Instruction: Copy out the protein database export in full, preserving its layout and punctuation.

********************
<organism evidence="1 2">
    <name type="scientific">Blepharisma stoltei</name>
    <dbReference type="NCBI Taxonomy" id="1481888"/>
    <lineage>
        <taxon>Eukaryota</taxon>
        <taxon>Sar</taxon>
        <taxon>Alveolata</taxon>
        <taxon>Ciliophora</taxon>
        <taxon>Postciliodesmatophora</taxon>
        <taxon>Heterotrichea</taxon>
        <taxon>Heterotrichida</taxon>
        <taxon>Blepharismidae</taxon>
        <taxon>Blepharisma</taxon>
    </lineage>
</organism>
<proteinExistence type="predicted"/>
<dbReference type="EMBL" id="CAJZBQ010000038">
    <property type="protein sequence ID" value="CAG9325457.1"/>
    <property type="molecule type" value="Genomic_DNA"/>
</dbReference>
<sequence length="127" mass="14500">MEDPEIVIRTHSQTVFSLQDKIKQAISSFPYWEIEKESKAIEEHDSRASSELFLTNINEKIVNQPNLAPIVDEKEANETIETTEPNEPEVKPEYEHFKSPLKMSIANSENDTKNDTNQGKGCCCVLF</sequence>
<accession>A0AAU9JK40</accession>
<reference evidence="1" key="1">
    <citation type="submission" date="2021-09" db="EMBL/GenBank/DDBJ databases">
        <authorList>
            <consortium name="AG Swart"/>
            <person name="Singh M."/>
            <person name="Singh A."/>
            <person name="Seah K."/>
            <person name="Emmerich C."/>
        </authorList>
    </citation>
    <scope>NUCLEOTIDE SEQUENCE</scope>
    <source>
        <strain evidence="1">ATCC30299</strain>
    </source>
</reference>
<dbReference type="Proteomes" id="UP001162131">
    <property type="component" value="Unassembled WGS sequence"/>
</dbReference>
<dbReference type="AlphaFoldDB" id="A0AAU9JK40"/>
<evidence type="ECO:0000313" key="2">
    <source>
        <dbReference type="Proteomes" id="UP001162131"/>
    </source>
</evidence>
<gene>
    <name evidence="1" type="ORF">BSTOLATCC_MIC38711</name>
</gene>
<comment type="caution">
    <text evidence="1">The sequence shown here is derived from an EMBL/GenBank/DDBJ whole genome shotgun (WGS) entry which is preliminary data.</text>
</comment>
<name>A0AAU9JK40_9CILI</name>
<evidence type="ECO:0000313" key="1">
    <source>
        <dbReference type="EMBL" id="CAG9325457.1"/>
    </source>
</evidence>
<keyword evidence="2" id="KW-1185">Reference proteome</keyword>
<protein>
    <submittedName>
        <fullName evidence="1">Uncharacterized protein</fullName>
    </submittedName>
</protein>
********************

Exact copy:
<organism evidence="1 2">
    <name type="scientific">Blepharisma stoltei</name>
    <dbReference type="NCBI Taxonomy" id="1481888"/>
    <lineage>
        <taxon>Eukaryota</taxon>
        <taxon>Sar</taxon>
        <taxon>Alveolata</taxon>
        <taxon>Ciliophora</taxon>
        <taxon>Postciliodesmatophora</taxon>
        <taxon>Heterotrichea</taxon>
        <taxon>Heterotrichida</taxon>
        <taxon>Blepharismidae</taxon>
        <taxon>Blepharisma</taxon>
    </lineage>
</organism>
<proteinExistence type="predicted"/>
<dbReference type="EMBL" id="CAJZBQ010000038">
    <property type="protein sequence ID" value="CAG9325457.1"/>
    <property type="molecule type" value="Genomic_DNA"/>
</dbReference>
<sequence length="127" mass="14500">MEDPEIVIRTHSQTVFSLQDKIKQAISSFPYWEIEKESKAIEEHDSRASSELFLTNINEKIVNQPNLAPIVDEKEANETIETTEPNEPEVKPEYEHFKSPLKMSIANSENDTKNDTNQGKGCCCVLF</sequence>
<accession>A0AAU9JK40</accession>
<reference evidence="1" key="1">
    <citation type="submission" date="2021-09" db="EMBL/GenBank/DDBJ databases">
        <authorList>
            <consortium name="AG Swart"/>
            <person name="Singh M."/>
            <person name="Singh A."/>
            <person name="Seah K."/>
            <person name="Emmerich C."/>
        </authorList>
    </citation>
    <scope>NUCLEOTIDE SEQUENCE</scope>
    <source>
        <strain evidence="1">ATCC30299</strain>
    </source>
</reference>
<dbReference type="Proteomes" id="UP001162131">
    <property type="component" value="Unassembled WGS sequence"/>
</dbReference>
<dbReference type="AlphaFoldDB" id="A0AAU9JK40"/>
<evidence type="ECO:0000313" key="2">
    <source>
        <dbReference type="Proteomes" id="UP001162131"/>
    </source>
</evidence>
<gene>
    <name evidence="1" type="ORF">BSTOLATCC_MIC38711</name>
</gene>
<comment type="caution">
    <text evidence="1">The sequence shown here is derived from an EMBL/GenBank/DDBJ whole genome shotgun (WGS) entry which is preliminary data.</text>
</comment>
<name>A0AAU9JK40_9CILI</name>
<evidence type="ECO:0000313" key="1">
    <source>
        <dbReference type="EMBL" id="CAG9325457.1"/>
    </source>
</evidence>
<keyword evidence="2" id="KW-1185">Reference proteome</keyword>
<protein>
    <submittedName>
        <fullName evidence="1">Uncharacterized protein</fullName>
    </submittedName>
</protein>